Taipei: Taiwan should be called a country, a senior French senator said during a visit to Taipei on Friday (October 8), doubling down on previous comments that angered Beijing, which claims the island as one of its provinces. I see it, not the country.
The name Taiwan is a tricky issue. Formally called the Republic of China, it is not recognized by much of the world, which has diplomatic relations with Beijing. Its de facto embassies usually use the name “Taipei” to describe the island, to ensure that the host country does not disturb China.
Meeting with President Tsai Ing-wen on Thursday (7 October), former French Defense Minister Alain Richard said Taiwan’s representative office in Paris is “doing a great job representing your country”.
In Beijing, the spokesman for the Chinese Foreign Ministry said call taiwan country It was a “gross violation of the universal consensus of the international community, including that of France”.
The spokesman, Zhao Lijian, said: “People like Richard either lack the most basic respect and understanding of the norms of international relations, or they hijack state-to-state relations based on personal self-interest.” condemns and strongly opposes it.”
Speaking to reporters on Friday (October 8), Richard, the head of the French Senate’s Taiwan Friendship Group, acknowledged that telling Taiwan’s representative offices was a difficult issue.
Speaking in English, he said, “It’s a good diplomatic issue, but what’s surprising me is that the name of this island and this country is Taiwan.” “So you know, there’s no big deal in trying to stop this country from using your name.”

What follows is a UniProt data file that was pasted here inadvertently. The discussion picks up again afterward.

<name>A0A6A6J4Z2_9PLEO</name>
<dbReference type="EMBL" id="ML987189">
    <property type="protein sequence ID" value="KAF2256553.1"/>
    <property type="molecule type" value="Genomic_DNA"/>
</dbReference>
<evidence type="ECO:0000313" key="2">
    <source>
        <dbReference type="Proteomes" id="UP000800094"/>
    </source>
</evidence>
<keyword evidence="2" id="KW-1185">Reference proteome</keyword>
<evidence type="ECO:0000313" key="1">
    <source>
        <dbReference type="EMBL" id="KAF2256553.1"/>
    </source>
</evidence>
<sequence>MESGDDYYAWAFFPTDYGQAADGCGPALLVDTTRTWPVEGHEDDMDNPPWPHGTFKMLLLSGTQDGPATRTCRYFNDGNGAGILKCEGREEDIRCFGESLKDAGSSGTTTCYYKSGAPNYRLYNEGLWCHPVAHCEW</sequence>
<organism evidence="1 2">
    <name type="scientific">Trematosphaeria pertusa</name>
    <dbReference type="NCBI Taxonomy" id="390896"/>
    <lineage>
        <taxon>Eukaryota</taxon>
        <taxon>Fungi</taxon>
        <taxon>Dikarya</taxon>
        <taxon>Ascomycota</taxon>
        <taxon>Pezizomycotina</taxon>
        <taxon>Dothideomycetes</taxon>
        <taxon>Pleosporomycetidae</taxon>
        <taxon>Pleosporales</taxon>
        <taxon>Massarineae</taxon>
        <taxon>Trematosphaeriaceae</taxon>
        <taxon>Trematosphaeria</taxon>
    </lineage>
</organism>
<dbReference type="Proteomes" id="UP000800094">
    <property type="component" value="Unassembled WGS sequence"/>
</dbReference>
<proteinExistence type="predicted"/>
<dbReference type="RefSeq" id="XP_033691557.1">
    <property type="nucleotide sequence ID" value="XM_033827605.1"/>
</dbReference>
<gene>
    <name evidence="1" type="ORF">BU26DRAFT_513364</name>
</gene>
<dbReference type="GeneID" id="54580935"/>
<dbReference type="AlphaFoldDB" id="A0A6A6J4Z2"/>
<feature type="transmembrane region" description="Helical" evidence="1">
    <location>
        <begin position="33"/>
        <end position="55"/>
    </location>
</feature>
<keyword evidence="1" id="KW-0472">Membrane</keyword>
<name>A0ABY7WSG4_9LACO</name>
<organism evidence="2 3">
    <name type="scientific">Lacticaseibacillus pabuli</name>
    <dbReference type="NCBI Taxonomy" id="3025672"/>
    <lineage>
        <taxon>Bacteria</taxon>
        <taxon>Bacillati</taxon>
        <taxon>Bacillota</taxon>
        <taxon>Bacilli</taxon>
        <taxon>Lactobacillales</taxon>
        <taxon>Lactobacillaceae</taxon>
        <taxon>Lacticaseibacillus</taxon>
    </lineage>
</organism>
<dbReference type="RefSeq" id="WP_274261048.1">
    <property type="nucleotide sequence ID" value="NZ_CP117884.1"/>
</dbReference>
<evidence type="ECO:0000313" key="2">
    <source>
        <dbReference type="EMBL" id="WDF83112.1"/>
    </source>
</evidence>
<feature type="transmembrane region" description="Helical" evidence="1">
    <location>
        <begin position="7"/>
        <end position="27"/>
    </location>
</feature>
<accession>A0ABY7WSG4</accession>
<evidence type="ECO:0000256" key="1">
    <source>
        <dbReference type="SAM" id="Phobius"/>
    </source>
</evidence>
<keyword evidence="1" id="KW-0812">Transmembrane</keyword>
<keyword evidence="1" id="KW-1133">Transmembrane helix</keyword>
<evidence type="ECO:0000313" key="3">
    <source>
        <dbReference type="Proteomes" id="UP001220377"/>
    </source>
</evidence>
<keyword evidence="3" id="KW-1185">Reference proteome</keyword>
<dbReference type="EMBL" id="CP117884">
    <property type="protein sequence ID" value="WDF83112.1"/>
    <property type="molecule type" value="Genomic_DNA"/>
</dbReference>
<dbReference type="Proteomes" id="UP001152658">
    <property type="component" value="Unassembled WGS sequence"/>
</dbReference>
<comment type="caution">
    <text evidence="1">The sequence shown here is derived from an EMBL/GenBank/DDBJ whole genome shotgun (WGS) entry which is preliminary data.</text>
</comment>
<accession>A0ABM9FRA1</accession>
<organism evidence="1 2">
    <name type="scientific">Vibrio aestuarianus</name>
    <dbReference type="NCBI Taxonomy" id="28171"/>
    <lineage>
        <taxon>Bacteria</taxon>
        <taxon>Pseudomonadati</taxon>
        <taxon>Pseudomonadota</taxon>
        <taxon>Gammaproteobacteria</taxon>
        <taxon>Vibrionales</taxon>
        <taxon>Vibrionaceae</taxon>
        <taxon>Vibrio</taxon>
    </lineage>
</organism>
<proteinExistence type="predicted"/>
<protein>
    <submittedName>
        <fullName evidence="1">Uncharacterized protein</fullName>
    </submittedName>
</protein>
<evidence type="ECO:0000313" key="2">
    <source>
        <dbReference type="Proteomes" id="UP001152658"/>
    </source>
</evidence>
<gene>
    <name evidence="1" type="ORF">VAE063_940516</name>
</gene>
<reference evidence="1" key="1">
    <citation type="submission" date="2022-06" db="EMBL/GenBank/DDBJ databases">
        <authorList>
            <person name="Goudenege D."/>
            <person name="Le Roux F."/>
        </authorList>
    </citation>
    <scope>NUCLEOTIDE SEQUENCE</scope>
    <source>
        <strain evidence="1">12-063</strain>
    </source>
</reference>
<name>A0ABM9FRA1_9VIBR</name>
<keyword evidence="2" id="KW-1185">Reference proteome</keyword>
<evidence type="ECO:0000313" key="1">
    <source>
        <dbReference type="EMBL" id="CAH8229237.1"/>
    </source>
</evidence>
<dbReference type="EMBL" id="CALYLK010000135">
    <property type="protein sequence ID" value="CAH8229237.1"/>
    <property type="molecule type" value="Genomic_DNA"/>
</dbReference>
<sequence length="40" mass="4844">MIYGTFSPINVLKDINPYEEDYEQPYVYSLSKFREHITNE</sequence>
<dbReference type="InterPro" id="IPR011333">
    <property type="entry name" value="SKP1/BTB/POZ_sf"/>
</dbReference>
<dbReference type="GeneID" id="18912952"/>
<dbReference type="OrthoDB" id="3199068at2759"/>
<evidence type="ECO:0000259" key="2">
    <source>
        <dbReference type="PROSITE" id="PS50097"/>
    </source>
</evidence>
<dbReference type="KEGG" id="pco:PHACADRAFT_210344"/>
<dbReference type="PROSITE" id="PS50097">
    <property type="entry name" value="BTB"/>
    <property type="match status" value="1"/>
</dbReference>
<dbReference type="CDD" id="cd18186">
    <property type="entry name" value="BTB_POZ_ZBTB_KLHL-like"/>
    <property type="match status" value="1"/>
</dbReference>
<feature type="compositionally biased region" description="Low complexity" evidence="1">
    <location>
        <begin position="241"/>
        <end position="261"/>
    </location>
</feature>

He added to the French that the word “country” in French first means a geographical location, not a political one.
The remarks come at a time of growing concern internationally Tension between Taiwan and China Over a period of four days from last Friday (October 8), about 150 Chinese aircraft took off over the air defenses in the east.
Taiwan remains under threat of invasion by China since the defeated Republic of China government fled to the island in 1949 after losing a civil war with the Communists. No peace treaty or armistice has ever been signed.
France only has official relations with Beijing, not Taipei, but maintains a relatively large de facto embassy on the island with diplomats.
Richard, who was French Defense Minister under President Jacques Chirac from 1997 to 2002, has previously visited Taiwan twice.
He is accompanied by three other French senators on his visit this year, despite a stern warning against it this year after the Chinese embassy in Paris made the first visit.